Item 6 brings me to the second weakness: Though essentially correct — the evolution from simple partnerships to the business corporation, indeed, did not take place until the late nineteenth century, this failure was probably caused not by any failure or rigidity of the Islamic law but by other factors far more important than those mentioned by Kuran. In a nutshell, these factors were the following: geography, price and profit controls, high rates of interest (twice the permitted rates of profit), property rights restrictions, widespread confiscations and sustained crowding-out effects, in short, primarily the Ottoman ?proto-quasi socialism.?[1] The relative power of the state, ever since Roman times, was of particular importance. Kuran recognizes that the European corporation flourished when central authority weakened following the demise of the Roman Empire (p. 103) but fails to contrast this with the situation in the Middle East, where the opposite was taking place and the region was militarizing in response to the Crusades. This failure is all the more striking because, based upon Shatzmiller, Kuran does provide his readers with excellent data on this phenomenon (p. 69).

So far, I have merely showed that Islamic law did provide sufficient flexibility to overcome the difficulties mentioned by Kuran. Interestingly, he is aware of some of these flexibilities (p. 80) but dismisses them. The question, however, remains whether Muslims actually made use of these. Did they, for instance, use the inan partnership with three partners in order to ensure longevity for their firms? Or, did they practice inter vivos gifts in order to protect the family property/firm from fragmentation? Such questions can only be answered by extensive research among the surviving records of the Islamic court registers. Kuran has mobilized a group of professional historians and had thousands of such cases transcribed. The results have been published in ten volumes. Although he deserves to be applauded for this effort, it is strange that he has provided such scant evidence for his arguments. There is no doubt that future historians will use his data as well as many others from among the more than 10,000 volumes of Istanbul court registers to test further.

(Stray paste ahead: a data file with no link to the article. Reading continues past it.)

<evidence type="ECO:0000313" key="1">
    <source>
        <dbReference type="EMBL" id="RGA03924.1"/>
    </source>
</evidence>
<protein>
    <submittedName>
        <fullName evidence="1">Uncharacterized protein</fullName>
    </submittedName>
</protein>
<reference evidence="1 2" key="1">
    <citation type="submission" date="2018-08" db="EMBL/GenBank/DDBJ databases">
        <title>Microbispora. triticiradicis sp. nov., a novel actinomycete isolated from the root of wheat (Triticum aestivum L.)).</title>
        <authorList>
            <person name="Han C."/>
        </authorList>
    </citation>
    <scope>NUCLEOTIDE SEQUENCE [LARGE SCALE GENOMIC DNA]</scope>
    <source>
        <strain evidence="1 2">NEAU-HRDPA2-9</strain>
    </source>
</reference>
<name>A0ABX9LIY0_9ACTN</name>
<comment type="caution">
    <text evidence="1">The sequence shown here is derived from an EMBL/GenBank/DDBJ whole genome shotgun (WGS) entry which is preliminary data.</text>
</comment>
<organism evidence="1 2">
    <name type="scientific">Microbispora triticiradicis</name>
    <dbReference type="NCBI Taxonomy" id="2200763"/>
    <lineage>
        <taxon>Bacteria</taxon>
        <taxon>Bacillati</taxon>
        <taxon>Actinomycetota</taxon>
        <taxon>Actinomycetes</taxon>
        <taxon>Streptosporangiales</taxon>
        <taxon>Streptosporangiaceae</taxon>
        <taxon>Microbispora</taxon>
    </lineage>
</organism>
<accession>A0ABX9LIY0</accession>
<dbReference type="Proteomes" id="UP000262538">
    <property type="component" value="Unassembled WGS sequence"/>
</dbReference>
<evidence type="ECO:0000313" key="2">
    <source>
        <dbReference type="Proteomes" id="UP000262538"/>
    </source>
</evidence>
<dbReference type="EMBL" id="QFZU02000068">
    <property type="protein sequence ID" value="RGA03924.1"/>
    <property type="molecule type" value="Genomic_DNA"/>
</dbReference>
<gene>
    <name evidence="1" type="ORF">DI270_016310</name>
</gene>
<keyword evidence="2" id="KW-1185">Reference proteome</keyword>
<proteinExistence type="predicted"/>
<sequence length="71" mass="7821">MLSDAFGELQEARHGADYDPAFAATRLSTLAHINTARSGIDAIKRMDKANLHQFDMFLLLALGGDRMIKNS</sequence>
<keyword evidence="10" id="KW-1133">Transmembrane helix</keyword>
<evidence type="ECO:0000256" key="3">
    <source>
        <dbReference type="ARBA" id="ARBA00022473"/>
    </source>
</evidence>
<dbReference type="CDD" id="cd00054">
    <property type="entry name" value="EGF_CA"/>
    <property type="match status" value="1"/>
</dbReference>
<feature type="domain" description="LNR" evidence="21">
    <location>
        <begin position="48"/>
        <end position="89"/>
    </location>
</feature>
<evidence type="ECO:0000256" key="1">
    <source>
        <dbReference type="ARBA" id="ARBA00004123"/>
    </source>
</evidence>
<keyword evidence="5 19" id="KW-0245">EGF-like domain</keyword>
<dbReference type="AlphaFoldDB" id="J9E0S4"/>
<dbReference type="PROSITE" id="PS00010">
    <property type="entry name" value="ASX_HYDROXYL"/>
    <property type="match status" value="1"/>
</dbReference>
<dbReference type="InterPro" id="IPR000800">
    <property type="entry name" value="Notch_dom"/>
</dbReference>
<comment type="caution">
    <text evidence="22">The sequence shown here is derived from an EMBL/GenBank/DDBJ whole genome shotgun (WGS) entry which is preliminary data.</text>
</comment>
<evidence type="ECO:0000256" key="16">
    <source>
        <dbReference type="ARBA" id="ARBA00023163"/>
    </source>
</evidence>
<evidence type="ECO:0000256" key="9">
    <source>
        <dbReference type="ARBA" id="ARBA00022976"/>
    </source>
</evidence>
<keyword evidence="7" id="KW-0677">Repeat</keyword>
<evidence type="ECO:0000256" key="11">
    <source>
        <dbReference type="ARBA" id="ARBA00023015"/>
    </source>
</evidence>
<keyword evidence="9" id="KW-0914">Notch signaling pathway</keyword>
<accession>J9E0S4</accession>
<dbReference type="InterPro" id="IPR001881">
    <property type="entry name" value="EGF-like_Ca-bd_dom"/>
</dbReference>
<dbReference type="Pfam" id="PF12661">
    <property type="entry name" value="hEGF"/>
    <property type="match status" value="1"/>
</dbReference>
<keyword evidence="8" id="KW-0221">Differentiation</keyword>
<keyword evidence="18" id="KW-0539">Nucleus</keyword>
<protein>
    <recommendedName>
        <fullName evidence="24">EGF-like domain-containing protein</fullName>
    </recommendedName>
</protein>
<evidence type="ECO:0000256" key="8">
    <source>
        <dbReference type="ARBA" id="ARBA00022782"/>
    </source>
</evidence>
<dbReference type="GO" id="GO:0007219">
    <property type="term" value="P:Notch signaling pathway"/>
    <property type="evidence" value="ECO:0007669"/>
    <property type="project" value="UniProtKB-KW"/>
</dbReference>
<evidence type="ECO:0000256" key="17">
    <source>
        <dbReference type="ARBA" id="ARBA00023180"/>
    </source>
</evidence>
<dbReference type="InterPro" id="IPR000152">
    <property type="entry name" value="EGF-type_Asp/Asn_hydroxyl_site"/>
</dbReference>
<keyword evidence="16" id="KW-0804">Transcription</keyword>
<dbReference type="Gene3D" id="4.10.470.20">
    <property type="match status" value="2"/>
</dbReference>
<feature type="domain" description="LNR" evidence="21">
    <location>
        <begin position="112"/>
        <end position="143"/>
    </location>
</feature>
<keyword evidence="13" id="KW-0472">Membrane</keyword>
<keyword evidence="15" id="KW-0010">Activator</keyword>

This brings me to the most important weakness of this work. Kuran has reached a sensational conclusion with theoretical arguments supported by scant evidence. He has not hesitated to advertise his conclusion even in the very title of his book. He is so convinced of this conclusion that although throughout the book his readings clearly point to other possible causes, he has dismissed them.? Had he made these logical deductions, the title of his book might have been very different.

All in all, this is a most informative book, one which should be read, however, with a huge grain of salt due to its author?s commitment to discrediting Islamic law.

1. For a full treatment of these concepts see the following works by Murat ?izak?a: Comparative Evolution of Business Partnerships (Leiden: Brill, 1996), pp. 209-210; ?Long Term Causes of Decline of the Ottoman /Islamic Economies,? in S. Cavacciocchi, editor, Settimana di Studi, 2011; ?Religion and Religious Institutions in European Economy, 1000-1800,? Prato, Italy, May 9th-12th, 2011, forthcoming; ?The Economy, 1453-1606,? in Kate Fleet and Suraiya Faroqhi, editors, Cambridge History of Turkey: Volume 2 (Cambridge: Cambridge University Press, forthcoming); and ?Was Shari?ah Indeed the Culprit?? MPRA Paper no. 22865, posted 23rd? May 2010.

Murat ?izak?a, INCEIF, Kuala Lumpur, is the author of Islamic Capitalism and Finance: Origins, Evolution and the Future (Cheltenham, UK: Elgar, 2011).?